August 2016
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 Video guest: Arancha González




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Thursday, 25 August 2016

The CTA Brussels News Service is providing EU-ACP policy news since 2004, on various key thematic areas. In addition to this news service, we also provide news on ACP intra-regional trade, and south-south cooperation (investments of emerging countries' in agriculture in the ACP regions). The main stories for the week are featured in our newsletter and all stories can be found in our Regional Trade and the South-South cooperation sections.

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Africa’s bid to combat the potentially devastating consequences of climate change has received a major boost with the United Nations Environment Programme (UNEP) and European Union announcing plans to spend €3.42 million to bolster low-carbon, climate-resilient development on the continent. Climate change threatens to push millions of people in Africa into extreme poverty by 2030 as crop yields decline, water grows scarce, droughts intensify and food prices increase. Roughly 18 million people on the continent could be affected by floods every year as global warming rises.

On June 13, just days before the U.K. referendum, the African Union announced that it would launch a single African passport — a move that came as a refreshing shift from looking at borders to keep out risks to viewing borders as gateways to achieve higher economic development. The e-Passport, which officially launched on July 17, is an electronic document that permits all AU passport holders to enter any of the 54 AU member states without visa requirements. Much like the efforts that shaped the EU, the AU passport is a big step toward deeper integration among African nations by mobilizing the vast, wide-ranging resources to strengthen self-reliance and economic solidarity.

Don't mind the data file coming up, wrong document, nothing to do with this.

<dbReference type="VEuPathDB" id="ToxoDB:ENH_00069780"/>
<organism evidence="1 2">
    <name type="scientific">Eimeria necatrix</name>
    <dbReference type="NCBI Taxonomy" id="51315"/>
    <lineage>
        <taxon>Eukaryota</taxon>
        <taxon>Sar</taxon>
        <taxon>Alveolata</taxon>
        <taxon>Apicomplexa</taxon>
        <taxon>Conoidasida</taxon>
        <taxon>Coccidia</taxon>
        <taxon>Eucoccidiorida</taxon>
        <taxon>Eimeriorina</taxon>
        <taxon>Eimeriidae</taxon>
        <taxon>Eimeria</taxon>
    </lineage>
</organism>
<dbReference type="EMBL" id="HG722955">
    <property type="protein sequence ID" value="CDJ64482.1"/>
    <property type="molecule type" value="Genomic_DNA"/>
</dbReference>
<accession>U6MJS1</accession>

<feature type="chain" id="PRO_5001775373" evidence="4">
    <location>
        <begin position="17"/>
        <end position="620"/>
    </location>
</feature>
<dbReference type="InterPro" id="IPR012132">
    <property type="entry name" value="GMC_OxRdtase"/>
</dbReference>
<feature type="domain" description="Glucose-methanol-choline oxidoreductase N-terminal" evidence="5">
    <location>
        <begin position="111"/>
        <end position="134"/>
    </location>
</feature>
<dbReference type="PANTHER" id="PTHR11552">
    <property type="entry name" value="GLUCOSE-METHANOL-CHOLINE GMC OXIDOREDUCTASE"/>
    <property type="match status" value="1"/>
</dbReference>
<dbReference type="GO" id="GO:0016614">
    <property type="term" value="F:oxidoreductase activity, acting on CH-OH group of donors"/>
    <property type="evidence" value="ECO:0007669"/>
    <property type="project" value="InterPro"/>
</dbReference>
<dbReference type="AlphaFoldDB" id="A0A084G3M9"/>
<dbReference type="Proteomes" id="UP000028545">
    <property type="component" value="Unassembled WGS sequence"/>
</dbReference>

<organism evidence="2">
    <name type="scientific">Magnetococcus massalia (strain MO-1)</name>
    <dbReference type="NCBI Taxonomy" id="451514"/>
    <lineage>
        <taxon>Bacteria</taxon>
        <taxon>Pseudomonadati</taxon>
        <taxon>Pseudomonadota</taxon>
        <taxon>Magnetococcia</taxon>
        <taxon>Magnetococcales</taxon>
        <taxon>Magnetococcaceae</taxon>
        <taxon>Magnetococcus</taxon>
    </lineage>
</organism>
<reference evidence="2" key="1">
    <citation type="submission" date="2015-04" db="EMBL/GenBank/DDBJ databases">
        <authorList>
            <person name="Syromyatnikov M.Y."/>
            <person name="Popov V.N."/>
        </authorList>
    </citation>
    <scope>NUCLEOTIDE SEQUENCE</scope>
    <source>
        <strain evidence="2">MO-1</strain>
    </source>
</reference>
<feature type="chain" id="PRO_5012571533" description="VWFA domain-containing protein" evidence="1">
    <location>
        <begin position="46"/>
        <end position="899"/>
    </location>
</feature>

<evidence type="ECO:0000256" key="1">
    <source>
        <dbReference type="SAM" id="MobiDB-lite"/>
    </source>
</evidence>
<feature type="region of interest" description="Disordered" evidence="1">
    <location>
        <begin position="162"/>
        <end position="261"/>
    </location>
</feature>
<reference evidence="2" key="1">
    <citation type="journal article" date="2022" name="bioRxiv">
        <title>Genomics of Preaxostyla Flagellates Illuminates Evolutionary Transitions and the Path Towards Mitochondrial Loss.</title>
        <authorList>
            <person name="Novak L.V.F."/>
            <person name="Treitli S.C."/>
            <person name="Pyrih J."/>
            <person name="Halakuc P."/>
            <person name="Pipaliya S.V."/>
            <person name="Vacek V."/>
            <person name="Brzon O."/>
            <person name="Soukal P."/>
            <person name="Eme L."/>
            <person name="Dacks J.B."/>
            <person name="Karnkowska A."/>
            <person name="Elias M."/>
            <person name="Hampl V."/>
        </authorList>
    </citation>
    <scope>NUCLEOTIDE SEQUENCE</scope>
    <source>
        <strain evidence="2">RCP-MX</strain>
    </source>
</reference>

The United Kingdom backs the East African Community (EAC) signing the Economic Partnership Agreement (EPA) with the European Union, its envoy to Rwanda has said, warning that failure do so would be "regretful". "The reason we support the EPA strongly is because we think it is a very good deal, particularly for the EAC. For any country that expects to become a middle income economy in the next few years, this offers, by the far, the best opportunity to ensure market access in the EU," British High Commissioner to Rwanda, Ambassador William Gelling, said.

Thursday, 25 August 2016

A united Europe can have a beneficial impact on African development, writes Giles Merritt of the think tank Friends of Europe, but if things go wrong, it will suffer the impacts of African disasters. His message is: “For Europe, Africa spells trouble and opportunity.” Merritt is a former Brussels correspondent for the Financial Times and considers himself a “sceptical Europhile”. His think tank is based in Brussels. In his recent book, which has the title “Slippery slope – Europe's troubled future”, he takes stock of various major trends hat affect the EU, elaborating many issues that I do not want to tackle here.

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